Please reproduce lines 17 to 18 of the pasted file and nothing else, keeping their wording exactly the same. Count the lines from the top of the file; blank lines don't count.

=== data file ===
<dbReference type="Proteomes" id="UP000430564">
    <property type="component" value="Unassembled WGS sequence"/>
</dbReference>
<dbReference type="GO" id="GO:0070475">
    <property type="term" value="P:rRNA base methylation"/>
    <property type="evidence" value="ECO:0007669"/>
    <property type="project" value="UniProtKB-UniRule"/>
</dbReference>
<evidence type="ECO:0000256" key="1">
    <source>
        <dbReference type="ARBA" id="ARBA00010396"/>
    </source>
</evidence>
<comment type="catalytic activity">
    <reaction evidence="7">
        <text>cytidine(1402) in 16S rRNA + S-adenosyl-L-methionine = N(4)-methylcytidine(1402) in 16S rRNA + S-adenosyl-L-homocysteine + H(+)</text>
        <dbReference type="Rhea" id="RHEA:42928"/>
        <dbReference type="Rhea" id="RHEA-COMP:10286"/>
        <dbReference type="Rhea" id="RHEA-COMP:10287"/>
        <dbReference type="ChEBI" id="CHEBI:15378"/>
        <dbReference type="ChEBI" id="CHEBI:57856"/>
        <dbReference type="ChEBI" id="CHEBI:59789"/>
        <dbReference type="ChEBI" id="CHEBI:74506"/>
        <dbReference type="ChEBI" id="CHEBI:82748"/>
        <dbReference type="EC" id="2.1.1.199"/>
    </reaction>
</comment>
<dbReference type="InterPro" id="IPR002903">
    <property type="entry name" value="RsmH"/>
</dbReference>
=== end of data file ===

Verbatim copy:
        <dbReference type="Rhea" id="RHEA:42928"/>
        <dbReference type="Rhea" id="RHEA-COMP:10286"/>